Abstract: Treatment of chronic total occlusions poses a specific set of challenges above and beyond those encountered in conventional percutaneous coronary intervention. Antegrade dissection and re-entry (ADR) is an established and safe technique with high success rates in experienced centers. CTO techniques frequently require greater-than-usual guide-catheter support and rapid-exchange technologies. Either can be achieved with separate guide extension and a trapping balloon; in this case series of guide-extension facilitated ADR, we highlight the technical advantages gleaned from the use of combined devices such as the TrapLiner guide-extension catheter (Teleflex).
J INVASIVE CARDIOL 2020;32(8):E209-E212.
Key words: chronic total occlusion, percutaneous coronary intervention
Treatment of chronic total occlusion (CTO) lesions poses a specific set of challenges1 above and beyond those encountered in conventional percutaneous coronary intervention (PCI) for symptomatic coronary artery disease. The hybrid algorithm for CTO-PCI2,3 was developed to provide a standardized and structured approach and improve procedural outcomes. Antegrade dissection and re-entry (ADR) is an established and safe technique, with high success rates in experienced centers.4 It involves utilization of a dedicated balloon (Stingray; Boston Scientific) to allow re-entry to the true lumen.5 According to the hybrid algorithm,2,3 ADR is the technique of choice in cases with a clear proximal plaque, undiseased distal landing zone free of major sidebranches, and a lesion length >20 mm. The operator circumvents the occlusion by first exiting into the subintimal space. After advancing a wire (eg, Fielder XT-R; Asahi Intecc) or a CrossBoss5 catheter (Boston Scientific), an over-the-wire (OTW) catheter with a blunt tip that is rotated rapidly to facilitate advancement in the subintimal space beyond the occlusion, a wire-based or device-based (Stingray) re-entry is employed to access the distal lumen.
A frequently encountered problem in CTO-PCI is antegrade guide-catheter support. A guide-catheter extension (a mother-and-child system, such as the GuideLiner [Teleflex])6-8 can be employed to optimize support for the treatment of calcified, angulated, or long coronary stenoses.
In addition, CTO techniques frequently require the use of multiple OTW and rapid-exchange technologies. The use of a trapping balloon during CTO procedures reduces procedural time and enhances safety and efficiency. Without the trapping balloon, the use of long or docking wires, or hydraulic exchanges, risks the loss of wire position, damage to the target vessel, and expansion of subintimal space, and ultimately may lead to procedural failure. The TrapLiner guide-extension catheter combines the established benefits of a guide extension with a built-in trapping balloon. We illustrate four cases of guide-extension facilitated ADR.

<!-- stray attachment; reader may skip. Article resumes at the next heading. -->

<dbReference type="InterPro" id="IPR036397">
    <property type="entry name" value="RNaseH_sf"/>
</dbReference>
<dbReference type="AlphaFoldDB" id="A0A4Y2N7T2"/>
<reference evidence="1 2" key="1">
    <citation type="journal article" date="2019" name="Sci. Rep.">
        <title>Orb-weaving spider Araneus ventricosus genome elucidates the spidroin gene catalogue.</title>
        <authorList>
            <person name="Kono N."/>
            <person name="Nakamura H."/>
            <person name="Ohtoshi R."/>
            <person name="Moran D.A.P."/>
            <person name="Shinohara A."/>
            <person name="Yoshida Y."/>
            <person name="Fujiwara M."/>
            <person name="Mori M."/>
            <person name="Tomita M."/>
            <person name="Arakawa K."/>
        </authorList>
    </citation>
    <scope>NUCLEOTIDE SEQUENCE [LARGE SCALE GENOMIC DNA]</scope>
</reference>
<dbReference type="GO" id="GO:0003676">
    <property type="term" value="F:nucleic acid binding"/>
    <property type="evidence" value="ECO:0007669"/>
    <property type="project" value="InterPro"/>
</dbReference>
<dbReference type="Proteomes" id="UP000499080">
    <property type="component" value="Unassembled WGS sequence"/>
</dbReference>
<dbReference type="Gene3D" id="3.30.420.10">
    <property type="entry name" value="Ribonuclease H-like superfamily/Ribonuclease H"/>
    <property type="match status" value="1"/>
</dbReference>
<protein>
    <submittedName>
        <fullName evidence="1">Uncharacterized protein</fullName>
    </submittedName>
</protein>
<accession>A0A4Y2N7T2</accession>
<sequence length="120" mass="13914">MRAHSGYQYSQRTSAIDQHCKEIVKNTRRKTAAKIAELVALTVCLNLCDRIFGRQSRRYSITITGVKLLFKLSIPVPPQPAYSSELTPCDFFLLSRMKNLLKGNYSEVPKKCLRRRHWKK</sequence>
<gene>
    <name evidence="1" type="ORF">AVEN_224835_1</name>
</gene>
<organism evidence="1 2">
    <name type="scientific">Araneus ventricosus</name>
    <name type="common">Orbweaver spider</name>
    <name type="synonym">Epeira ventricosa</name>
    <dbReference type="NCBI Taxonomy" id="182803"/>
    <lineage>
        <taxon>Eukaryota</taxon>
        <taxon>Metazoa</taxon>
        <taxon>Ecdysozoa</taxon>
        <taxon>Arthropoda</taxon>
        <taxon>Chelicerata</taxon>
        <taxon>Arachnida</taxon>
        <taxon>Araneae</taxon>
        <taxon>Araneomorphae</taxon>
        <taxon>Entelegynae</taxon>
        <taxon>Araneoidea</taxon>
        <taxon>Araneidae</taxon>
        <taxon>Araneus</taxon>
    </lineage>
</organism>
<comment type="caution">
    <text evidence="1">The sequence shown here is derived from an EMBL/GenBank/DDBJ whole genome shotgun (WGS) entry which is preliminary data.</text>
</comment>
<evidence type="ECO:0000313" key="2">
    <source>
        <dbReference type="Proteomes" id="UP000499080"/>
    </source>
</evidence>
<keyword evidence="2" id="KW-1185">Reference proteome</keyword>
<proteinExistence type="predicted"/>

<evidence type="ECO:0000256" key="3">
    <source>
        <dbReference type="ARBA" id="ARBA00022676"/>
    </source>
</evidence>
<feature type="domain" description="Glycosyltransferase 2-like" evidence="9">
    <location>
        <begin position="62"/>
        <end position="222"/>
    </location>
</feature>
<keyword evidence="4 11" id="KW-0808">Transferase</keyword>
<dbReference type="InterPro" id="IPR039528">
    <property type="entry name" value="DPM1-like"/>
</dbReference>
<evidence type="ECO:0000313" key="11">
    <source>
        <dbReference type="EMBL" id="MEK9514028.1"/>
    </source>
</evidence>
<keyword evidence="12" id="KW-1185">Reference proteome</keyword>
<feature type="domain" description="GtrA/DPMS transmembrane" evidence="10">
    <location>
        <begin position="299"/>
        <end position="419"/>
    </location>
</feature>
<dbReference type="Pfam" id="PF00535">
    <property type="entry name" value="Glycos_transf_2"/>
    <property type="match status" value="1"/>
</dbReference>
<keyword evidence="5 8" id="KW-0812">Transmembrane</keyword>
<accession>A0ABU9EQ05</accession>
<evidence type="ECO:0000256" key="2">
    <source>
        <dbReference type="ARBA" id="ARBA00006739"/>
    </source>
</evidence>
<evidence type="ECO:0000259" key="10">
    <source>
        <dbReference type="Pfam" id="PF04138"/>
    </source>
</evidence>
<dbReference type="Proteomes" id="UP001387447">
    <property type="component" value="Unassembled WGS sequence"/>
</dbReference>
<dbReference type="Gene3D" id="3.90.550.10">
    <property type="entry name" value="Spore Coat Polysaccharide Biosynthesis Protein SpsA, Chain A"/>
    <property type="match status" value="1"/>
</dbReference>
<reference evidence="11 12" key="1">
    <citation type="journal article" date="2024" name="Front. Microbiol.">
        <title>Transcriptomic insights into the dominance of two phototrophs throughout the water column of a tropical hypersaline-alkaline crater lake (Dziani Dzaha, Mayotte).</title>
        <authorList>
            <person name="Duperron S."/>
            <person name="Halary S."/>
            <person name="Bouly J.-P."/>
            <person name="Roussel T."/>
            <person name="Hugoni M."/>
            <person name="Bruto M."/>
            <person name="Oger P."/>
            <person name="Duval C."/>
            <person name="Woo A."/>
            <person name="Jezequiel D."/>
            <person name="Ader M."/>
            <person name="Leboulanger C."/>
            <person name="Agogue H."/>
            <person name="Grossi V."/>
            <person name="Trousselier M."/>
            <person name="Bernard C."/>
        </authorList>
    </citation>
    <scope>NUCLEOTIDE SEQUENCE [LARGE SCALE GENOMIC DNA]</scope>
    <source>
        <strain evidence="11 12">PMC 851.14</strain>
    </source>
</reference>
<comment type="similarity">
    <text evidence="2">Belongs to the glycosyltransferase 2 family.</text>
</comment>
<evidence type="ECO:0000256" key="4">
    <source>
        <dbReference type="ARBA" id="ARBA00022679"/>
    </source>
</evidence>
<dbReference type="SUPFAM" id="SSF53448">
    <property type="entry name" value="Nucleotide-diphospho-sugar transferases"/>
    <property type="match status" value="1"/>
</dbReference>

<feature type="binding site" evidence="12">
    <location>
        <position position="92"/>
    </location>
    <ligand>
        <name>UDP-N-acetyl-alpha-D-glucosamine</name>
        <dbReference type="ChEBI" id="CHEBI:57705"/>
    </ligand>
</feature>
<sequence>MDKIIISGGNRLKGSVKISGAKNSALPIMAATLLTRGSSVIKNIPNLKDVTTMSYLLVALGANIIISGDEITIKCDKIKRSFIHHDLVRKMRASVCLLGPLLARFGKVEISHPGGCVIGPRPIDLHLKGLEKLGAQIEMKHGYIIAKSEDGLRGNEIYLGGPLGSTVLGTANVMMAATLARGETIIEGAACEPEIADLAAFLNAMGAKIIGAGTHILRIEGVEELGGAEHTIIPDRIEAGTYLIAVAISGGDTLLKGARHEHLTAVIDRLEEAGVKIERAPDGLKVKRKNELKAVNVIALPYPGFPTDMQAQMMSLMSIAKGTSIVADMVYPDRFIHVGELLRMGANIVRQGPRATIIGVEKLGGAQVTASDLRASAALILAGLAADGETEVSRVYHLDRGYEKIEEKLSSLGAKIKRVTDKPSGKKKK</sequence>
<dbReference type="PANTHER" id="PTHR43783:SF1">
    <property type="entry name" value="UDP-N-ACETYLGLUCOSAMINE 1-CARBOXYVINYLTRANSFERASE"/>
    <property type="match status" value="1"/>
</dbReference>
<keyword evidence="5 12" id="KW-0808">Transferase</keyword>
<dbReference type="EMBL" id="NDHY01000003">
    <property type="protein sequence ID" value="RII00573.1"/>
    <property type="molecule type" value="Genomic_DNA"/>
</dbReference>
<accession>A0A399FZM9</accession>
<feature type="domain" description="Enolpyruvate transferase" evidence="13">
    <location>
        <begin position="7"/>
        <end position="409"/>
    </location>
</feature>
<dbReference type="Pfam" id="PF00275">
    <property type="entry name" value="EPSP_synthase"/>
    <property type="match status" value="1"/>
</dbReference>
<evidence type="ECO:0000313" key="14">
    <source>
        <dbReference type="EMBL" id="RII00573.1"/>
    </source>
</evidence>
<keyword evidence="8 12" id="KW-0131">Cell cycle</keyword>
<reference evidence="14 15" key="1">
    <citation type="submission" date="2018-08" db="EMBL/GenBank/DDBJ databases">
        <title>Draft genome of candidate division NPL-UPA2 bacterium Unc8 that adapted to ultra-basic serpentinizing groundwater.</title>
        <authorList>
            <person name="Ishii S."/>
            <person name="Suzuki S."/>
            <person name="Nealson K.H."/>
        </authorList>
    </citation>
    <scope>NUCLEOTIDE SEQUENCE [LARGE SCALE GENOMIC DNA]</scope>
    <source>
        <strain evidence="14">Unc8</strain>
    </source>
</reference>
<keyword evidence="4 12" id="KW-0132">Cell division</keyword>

Case #1. A 48-year old man presented for CTO-PCI of the left anterior descending coronary artery (J-CTO score, 3) (Figure 1). A previous antegrade attempt with single access by a non-CTO operator was unsuccessful. The antegrade system comprised an EBU 3.5, 7 Fr guide catheter with a Sion blue guidewire (Asahi Intecc) and Corsair microcatheter (Asahi Intecc). A 6 Fr TrapLiner was used from the start of the case in order to optimize support. ADR was facilitated, escalating through Gladius (Asahi Intecc), Pilot 200 (Abbott Vascular), Gaia Third (Asahi Intecc), and Miracle 12 (Asahi Intecc) wires with the utilization of a CrossBoss microcatheter in order to control the subintimal space. The TrapLiner guide extension was advanced into the subintimal space to facilitate delivery of a Stingray balloon and at the same time obstruct antegrade flow in the subintimal space. The “stick and drive” technique using a Hornet 14 guidewire (Boston Scientific) enabled re-entry in the true lumen and successful completion of the case with the deployment of three Ultimaster drug-eluting stents (Terumo).
Case #2. An 81-year old man was admitted for PCI to the native right coronary artery (J-CTO score, 4) following recurrent stent failures in the saphenous vein graft to the posterior descending artery (Figure 2). Retrograde wire escalation (RWE) was unsuccessful in crossing the distal cap. We switched to a TrapLiner-facilitated ADR with the use of an antegrade knuckled Fielder XT wire in the subintimal space followed by CrossBoss catheter and Stingray balloon. An Astato 20 wire (Asahi Intecc) enabled re-entry into the distal true lumen. The guide-catheter extension provided enhanced support through an Amplatz left 1 guide and prevented the expansion of the subintimal space throughout the procedure.